Graham’s Hierarchy of Disagreement

When you discuss a topic and everyone agrees, the conversation often dies out quickly. But when you disagree, you’re putting yourself in opposition to what was said and the discussion continues. Paul Graham, a computer engineer, therefore proposed a “Hierarchy of Disagreement” in 2008. Learn at which level you are able to articulate your disagreement. Hopefully it’s not just name-calling or responding to tone.

introduction
Intro to Graham's Hierarchy

Here are four quotes and one statement. After hearing them, let us know if you agree or disagree and why. Ready?

  • “Abortion is legal because babies can’t vote.” 
  • “No woman can call herself free who does not control her own body.”  
  • “Race and skin color are socially constructed, not biologically natural.” “If liberty means anything at all, it means the right to tell people what they do not want to hear.” 
  • And finally: “We are educators and the world ain’t round!”

To optimize for learning and retention, pause the video, write how you agree or disagree in the comments below, and then continue.

graham’s hierarchy of disagreement
Graham's Hierarchy of disagreement

When you discuss a topic and everyone agrees, the conversation often dies out quickly. But when you disagree, you’re putting yourself in opposition to what was said. You take risks and have skin in the game. This can bring the discussion to a level where everyone involved learns more about the issue. If we are going to disagree, we should be careful to do it well.  But what does that mean?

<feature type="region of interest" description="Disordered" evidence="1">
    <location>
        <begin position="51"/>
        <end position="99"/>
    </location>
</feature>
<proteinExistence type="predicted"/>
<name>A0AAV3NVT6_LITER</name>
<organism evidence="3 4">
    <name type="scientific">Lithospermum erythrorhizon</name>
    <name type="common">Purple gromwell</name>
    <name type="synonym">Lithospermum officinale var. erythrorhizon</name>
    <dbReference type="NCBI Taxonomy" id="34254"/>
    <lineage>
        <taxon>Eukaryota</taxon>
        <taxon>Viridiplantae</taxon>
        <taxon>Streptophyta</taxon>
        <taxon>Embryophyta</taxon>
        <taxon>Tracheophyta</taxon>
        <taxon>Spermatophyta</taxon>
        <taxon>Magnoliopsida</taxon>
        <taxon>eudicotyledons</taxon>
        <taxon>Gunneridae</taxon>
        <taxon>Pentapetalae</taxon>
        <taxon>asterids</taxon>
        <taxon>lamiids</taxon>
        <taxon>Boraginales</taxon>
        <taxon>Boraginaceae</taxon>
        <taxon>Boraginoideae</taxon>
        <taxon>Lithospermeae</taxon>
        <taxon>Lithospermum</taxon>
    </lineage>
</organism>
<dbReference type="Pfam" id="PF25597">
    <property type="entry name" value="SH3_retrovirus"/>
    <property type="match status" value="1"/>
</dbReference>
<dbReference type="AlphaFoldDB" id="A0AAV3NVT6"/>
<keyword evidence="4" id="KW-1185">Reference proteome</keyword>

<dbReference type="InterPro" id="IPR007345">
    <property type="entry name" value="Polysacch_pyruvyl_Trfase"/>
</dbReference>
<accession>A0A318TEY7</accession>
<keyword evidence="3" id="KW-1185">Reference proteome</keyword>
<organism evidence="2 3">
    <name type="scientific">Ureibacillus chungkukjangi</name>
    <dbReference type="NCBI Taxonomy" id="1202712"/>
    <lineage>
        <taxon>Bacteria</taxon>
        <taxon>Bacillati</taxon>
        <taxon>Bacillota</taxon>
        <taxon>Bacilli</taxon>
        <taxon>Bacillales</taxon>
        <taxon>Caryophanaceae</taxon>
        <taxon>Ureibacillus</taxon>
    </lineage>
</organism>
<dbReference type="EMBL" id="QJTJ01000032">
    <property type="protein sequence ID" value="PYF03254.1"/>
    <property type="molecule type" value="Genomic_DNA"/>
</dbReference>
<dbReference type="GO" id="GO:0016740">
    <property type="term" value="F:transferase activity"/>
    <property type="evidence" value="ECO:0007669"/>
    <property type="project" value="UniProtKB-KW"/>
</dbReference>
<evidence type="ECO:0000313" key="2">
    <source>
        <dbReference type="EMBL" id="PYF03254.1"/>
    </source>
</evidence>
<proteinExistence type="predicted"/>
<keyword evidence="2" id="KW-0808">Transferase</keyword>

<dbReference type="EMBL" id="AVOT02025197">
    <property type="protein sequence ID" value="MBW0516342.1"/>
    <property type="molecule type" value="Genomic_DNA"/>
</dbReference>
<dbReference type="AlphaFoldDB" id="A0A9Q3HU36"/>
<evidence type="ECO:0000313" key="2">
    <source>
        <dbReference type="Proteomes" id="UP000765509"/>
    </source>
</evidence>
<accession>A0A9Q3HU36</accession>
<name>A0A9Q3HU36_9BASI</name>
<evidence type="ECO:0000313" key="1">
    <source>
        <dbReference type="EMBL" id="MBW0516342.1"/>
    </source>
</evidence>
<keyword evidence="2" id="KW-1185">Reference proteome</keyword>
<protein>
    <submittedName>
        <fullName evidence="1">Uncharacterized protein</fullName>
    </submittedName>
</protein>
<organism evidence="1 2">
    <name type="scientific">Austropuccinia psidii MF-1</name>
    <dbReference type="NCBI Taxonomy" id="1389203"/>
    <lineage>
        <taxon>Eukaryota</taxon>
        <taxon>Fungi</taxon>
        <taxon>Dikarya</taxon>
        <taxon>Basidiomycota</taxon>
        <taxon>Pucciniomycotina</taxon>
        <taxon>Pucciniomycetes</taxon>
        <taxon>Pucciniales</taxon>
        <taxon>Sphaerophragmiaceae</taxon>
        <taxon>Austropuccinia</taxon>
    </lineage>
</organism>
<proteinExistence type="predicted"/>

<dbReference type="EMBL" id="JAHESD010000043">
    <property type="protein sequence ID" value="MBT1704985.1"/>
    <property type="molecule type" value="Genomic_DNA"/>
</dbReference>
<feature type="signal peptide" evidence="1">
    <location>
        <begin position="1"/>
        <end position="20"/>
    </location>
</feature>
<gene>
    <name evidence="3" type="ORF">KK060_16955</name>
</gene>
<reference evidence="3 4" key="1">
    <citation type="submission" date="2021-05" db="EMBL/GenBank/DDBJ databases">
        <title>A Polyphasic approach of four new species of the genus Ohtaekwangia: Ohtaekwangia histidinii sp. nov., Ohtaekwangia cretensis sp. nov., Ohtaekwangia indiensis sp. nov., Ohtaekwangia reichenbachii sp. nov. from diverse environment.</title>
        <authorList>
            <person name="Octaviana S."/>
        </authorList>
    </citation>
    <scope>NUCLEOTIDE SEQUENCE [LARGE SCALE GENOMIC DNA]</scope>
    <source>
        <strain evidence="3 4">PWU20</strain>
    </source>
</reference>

In 2008 Paul Graham attempted to answer this question by proposing a hierarchy with 7 stages of disagreement ranging from weak to strong.

1. name-calling
1 Name-calling

The lowest level is name-calling which attacks the person and not what they say. If Bob and Jen say “We are educators and the world ain’t round”. You may answer “you are idiots!”.

2. ad hominem
2 Ad Hominem

Second is the ad hominem attack, which questions the authority of someone without addressing the argument. If they say, “We are educators and the world ain’t round”, you can respond “you may be educators, but you certainly aren’t scientists”. Like name calling it’s a weak form of disagreement as it attacks them but not what they say.

3. responding to tone
3 Responding to tone

Third is responding to tone, meaning to criticize the style of language, rather than its content. If they say, “We are educators and the world ain’t round”, you can reply: “Ain’t is bad English. First learn to speak properly!”. It is a weak form of disagreement, as you object to the tone and not the content. You’re still not saying much.

4. contradiction
4 Contradiction